Wearable Digital Educational Technologies
This article was written for interface magazine November issue.
Okay so wearable educational technologies, what do we need them for? Who wears technology anyway? Well, everyone, we are covered in technology, from the sports shoes on our feet to the hair products on our head, they are all technologies. People love technology and they love to show it off. So why then wouldn’t you use wearable digital technologies in your classroom to engage, inspire and foster creativity amongst your students?
There are two approaches here, low tech and high tech. At the forefront, you may be wearing a smartwatch or fitness tracker, a virtual or augmented reality headset with noise cancelling wireless headphones that tracking your every move in the real world while you coexist in another. Or at the low-tech and more personal end of the spectrum, you could have a flashing light on a hat or a led bracelet to wear to the next school disco! Wearable technologies also fit so well into STEAM education.
The High Tech Examples
Perhaps your school’s Physical Education department provides every student with fit bits, or they require them as part of the stationary kit? We ask parents to supply a digital learning device but what about a physical fitness device? Think of the benefits to students by teaching a truly healthy and balanced lifestyle. My eight-year-old daughter has her own Garmin Vivofit jr activity tracker and this has helped her balance her indoors and outdoors activity. I imagine in a couple of years she may have a better device that helps her manage her Key Performance Indicators for Study, Exercise, and Diet as well.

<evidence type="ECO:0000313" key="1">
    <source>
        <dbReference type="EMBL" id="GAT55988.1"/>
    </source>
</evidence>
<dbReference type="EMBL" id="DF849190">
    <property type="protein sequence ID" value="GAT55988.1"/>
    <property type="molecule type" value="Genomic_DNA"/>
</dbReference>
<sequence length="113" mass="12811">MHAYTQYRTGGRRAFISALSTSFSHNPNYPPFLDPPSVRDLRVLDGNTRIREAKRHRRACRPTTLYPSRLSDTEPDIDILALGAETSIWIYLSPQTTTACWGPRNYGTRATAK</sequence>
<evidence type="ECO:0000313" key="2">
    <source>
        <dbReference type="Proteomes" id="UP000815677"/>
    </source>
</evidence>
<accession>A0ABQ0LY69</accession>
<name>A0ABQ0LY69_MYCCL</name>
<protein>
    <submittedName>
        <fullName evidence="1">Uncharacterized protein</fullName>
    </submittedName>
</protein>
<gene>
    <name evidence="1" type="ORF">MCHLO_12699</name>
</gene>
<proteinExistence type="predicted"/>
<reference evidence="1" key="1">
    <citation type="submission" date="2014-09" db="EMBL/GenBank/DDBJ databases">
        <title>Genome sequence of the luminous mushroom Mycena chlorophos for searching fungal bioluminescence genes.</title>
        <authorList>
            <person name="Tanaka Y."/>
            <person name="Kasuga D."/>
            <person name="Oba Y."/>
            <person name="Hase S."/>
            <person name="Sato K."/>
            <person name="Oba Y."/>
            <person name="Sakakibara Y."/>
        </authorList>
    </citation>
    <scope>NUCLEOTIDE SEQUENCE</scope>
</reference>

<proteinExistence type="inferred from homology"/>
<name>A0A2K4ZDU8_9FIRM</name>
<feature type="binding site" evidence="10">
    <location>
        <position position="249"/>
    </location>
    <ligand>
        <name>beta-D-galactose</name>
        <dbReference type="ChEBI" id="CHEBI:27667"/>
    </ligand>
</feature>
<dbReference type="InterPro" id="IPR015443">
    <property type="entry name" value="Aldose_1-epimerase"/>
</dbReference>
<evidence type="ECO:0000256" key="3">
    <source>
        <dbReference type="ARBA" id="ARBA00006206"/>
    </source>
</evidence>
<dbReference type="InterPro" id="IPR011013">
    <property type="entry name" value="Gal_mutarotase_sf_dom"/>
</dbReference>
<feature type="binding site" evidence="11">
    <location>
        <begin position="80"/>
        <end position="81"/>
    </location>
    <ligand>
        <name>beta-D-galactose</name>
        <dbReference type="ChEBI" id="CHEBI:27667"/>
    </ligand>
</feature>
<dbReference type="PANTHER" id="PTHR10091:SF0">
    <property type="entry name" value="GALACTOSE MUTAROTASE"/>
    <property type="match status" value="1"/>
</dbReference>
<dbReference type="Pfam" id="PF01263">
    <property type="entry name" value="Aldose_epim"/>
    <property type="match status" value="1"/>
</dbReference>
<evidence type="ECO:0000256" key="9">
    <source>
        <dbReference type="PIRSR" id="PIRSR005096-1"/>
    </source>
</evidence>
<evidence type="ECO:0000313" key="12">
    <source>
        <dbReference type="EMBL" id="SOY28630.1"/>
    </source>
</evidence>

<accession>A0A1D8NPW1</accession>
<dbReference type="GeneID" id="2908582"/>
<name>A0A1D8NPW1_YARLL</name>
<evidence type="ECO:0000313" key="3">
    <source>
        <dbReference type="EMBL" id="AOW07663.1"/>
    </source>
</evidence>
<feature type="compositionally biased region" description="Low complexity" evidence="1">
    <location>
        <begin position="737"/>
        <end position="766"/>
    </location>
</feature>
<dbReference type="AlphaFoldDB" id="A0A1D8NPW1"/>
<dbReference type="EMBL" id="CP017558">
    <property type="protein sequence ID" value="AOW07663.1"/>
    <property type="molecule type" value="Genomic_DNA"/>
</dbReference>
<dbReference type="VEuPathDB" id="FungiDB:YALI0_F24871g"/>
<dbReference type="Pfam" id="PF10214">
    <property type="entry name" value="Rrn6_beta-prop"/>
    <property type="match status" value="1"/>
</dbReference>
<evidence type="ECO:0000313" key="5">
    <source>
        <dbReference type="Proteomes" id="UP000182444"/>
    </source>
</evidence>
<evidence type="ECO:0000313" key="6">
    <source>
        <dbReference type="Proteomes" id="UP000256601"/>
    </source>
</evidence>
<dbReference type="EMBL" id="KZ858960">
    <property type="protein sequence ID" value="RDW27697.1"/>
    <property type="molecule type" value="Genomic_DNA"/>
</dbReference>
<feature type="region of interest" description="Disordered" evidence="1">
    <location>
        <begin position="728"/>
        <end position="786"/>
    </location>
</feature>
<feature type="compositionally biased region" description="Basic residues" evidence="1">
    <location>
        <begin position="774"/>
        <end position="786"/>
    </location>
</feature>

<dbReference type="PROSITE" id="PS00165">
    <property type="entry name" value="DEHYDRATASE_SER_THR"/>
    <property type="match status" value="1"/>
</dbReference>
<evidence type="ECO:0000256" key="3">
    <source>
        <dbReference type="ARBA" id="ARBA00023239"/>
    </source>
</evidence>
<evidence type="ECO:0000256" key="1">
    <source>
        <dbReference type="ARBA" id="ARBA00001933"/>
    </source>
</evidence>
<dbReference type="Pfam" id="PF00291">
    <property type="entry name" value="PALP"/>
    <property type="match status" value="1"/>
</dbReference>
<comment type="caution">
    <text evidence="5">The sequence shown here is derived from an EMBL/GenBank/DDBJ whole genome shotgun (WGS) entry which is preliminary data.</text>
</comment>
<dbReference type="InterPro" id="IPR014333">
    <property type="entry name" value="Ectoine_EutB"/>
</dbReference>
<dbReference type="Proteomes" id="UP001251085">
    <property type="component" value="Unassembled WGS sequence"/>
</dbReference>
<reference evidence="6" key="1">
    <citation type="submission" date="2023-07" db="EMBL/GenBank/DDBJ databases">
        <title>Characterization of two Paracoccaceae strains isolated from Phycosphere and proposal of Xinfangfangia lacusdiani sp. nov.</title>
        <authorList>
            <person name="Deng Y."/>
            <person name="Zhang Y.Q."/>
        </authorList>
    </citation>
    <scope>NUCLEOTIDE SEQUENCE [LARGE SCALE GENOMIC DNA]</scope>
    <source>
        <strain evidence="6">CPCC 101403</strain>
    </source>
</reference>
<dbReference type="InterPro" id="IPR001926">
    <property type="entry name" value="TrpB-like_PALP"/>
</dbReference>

Augmented and Virtual reality is also becoming mainstream. Soon you will be taking your class on a virtual field trip with everyone bejewelled in VR headsets. If you haven’t done so already check out Google Expeditions to get started with Google cardboard and a cell phone. Companies like Ford are already using augmented reality to design their cars using the Microsoft Halolens, so soon students will be wearing this technology in their next design class too.
The Low Tech Examples
Cosplay and Halloween are big markets in the US and products like Adafruit’s Circuit Playground Express, Chibitronics Chibi Chip and the BBC Microbit have all been targeted to this market. These devices are easily accessible for all ages on the Microsoft MakeCode site www.makecode.com and available to buy from www.learningdevelopments.co.nz/shop So, there are resources available to bring into your classroom.
STEAM education is becoming the approach of choice in schools and wearable programmable technologies can tick many of these boxes. Technologies like led strips make great additions to any costume and learning how to assessable and program a circuit fits within the Digital Technology and Engineering curriculums. Creating an attractive outfit is surely artistic and calculating how many LED’s you can run is a practical application of Mathematics. If you like you can also get into the Science of the devices and cover electromagnetism or do some practical investigations into battery consumption. So many possibilities and fun too. I think 2018 will see wearable electronics find their way into many classrooms.
But let’s not forget the seriousness of this all, it may be low tech and tied to learning but it could just as easily be the next lifesaving design. How about using strain gauge wire sewn into a glove that controls a robotic arm, an example of allowing humans to remote control devices in hostile environments. And my final example, human prosthetics, for these must be the ultimate wearable technology, that which gives mobility to the disabled.
Just remember not to put them through the wash!